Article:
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Does my first tree Peony have a name? Pls help to ID!

Posted by alina_1 (My Page) on
Wed, May 2, 07 at 16:49

Hello,
I am very excited about my first tree Peony bloom. I bought it on late season sale at Park's as NOID Tree Peony. I've been waiting anxiously for its only bud to open and here it is:
Photo Sharing and Video Hosting at Photobucket
I like it no matter what it is, but if someone can help me to identify it I will appreciate it greatly!
Sorry, I did not adjust the date, the picture was taken yesterday.
Thanks in advance,
Alina.


Follow-Up Postings:

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RE: Does my first tree Peony have a name? Pls help to ID!

Hello Alina, could it be shimanishiki? This type is grown widely and offers flowers that are different combinations of pink white and red. I bought one myself this spring, no blooms yet, of course, but I hope it will look like yours.


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RE: Does my first tree Peony have a name? Pls help to ID!

Hi Rian, thanks for your suggestion! I love Shimanishiki, I was going to order one. But I thought that it is more white with red than pink. Is such a wide color range possible in one variety?
I think my Peony looks more like this one.
Please post of your Shimanishiki when it will bloom!


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RE: Does my first tree Peony have a name? Pls help to ID!

I don't think it's that Chinese Tree Peony, yours pretty much looks like one of the Japanese ones, and Shimanishiki can vary tremendously. I've recently come to find out that there are several "forms" of tree peonies with the exact same name. Makes it pretty impossible to tell what you've got at times. Just about any time I see a Japanese plant with stripes, it's got nishiki in the name (it means brocade).

--Ron


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RE: Does my first tree Peony have a name? Pls help to ID!

Though I'm far from being an expert about peonies in general, or especially so the "tree" ones, I've read only a few articles about the Chinese Tree Peonies, and that emphasized the way they're grown moreso than the actual varieties offered, though just reading on the topic, the flower forms are generally quite different I guess, with the Chinese ones being much more doulble , without the more open centers in most Japanese ones. The major difference in one article emphasized the fact that the Chinese ones being offered may be rooted cuttings rather than the most frequently offered grafted Japanese ones found offered by most U.S. sources. There was also some discussion about proper planting depths for the grafted tops to root, and perhaps to remove or NOT to remove the herbceous rootstocks once the grafts have rooted well. Having tried that once, I no longer do, though perhaps in the long run , it might be advisable. A long topic of debate , that might prove to be however? At any rate, perhaps more of the Chinese varieties will be offered in the future, though I'm not familiar with any of them right now. As for the "unnamed" status of many plants offered by various nurseries, I'd guess it's just a slick way of offering various cultivars and hybrids, without worrying about those "touchy" pattents etc. or at least that's been my suspicioun in most cases. I guess in general it's thought that if any "unnamed" plant is offered cheaply enough, most folks aren't at all concerned about precise names for their plants?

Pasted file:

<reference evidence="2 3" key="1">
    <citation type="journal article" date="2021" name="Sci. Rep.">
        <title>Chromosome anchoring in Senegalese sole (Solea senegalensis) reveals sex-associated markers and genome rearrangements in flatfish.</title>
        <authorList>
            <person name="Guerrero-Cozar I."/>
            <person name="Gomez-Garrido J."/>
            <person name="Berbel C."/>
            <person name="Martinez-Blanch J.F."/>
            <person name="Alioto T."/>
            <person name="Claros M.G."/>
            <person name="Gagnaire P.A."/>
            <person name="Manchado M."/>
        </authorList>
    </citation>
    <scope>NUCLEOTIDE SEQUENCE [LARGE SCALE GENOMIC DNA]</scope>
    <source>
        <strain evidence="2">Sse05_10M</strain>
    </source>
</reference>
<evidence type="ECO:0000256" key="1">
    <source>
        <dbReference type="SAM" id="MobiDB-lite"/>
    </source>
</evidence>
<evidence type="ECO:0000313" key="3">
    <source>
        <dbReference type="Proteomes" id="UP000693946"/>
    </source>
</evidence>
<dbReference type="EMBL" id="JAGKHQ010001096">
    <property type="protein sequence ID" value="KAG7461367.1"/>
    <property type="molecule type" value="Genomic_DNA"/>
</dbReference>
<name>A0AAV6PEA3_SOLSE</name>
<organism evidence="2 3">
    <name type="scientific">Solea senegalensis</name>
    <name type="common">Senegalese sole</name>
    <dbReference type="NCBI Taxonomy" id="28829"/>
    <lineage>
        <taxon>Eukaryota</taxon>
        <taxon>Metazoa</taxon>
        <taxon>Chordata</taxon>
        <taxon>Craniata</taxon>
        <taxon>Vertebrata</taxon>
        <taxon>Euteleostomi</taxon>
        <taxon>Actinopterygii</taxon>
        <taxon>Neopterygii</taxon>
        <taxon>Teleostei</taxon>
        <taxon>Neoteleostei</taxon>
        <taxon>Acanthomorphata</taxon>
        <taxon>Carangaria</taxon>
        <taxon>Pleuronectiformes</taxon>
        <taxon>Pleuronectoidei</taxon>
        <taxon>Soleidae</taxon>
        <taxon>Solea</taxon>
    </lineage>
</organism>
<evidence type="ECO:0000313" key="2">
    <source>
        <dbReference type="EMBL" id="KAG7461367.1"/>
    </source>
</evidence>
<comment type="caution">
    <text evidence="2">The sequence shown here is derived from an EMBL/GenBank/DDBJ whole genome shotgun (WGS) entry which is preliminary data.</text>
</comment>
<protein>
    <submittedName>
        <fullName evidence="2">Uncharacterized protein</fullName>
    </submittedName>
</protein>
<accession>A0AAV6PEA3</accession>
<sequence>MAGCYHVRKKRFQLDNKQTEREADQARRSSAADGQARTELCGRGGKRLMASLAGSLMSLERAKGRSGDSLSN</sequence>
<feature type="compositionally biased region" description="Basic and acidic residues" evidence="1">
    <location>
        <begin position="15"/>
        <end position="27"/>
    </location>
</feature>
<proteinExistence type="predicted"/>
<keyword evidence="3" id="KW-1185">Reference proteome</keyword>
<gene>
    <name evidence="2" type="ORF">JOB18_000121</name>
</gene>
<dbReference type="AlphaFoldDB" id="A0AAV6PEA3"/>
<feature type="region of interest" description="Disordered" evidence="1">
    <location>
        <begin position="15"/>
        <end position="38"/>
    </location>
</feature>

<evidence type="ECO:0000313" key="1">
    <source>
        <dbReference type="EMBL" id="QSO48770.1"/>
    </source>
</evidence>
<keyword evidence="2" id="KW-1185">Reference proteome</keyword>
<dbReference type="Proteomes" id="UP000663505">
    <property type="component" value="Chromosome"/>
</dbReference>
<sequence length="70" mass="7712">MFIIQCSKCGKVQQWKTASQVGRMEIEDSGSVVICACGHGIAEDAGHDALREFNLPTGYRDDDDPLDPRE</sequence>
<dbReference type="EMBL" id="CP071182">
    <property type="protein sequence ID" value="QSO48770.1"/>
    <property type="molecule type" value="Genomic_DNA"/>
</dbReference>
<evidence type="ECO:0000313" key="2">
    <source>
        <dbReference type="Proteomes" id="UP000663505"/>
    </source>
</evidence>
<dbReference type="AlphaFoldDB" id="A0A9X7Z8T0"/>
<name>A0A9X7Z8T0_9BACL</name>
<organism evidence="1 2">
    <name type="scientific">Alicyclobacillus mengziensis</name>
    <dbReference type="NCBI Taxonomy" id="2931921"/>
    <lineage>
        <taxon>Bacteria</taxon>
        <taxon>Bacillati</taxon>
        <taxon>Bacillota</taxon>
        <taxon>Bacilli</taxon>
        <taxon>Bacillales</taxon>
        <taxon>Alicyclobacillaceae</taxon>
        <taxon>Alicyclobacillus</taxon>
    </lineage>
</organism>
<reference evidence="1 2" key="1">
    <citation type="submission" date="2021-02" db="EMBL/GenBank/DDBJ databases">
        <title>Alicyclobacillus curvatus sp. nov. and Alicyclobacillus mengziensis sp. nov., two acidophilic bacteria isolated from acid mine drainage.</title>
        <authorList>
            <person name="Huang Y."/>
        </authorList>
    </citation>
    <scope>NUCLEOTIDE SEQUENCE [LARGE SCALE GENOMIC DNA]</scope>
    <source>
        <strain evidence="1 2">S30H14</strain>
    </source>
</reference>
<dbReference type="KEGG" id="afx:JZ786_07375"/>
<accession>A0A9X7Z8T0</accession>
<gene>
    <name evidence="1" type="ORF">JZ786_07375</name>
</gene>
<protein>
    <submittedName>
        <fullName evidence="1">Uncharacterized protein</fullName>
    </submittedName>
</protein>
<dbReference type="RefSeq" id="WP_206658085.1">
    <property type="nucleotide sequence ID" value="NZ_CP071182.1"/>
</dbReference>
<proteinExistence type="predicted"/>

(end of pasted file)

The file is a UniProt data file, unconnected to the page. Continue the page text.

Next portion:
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RE: Does my first tree Peony have a name? Pls help to ID!

Look at shimano fugi at peonygarden.com


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RE: Does my first tree Peony have a name? Pls help to ID!

Thank you for your help! Knowing that it is grafted and basing on its form, I was thinking it is Japanese. I like knowing my plants' names, but if it is that hard to determine, I am OK with that. Thanks for all info!
Alina.


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RE: Does my first tree Peony have a name? Pls help to ID!

Too many things dictate what a tree peony is named. I agree it is a Japanese type tree peony but many of the plants, if on their own roots are seedlings. I know of at least a couple of wholesale companies that offer seedlings. At one of the HPS sales a couple of years ago we were able to get 100rd tp seedlings. At that time no one wanted a unnamed tp and I ended up with some of the leftovers which range from white to blush, a peach which is wonderful, and one that is about 12 inches that that had its first bloom this year ready to open when the freeze hit. Just because you don't know if it has a name should mean you love it more. After all it could be the only one and it is YOURS.


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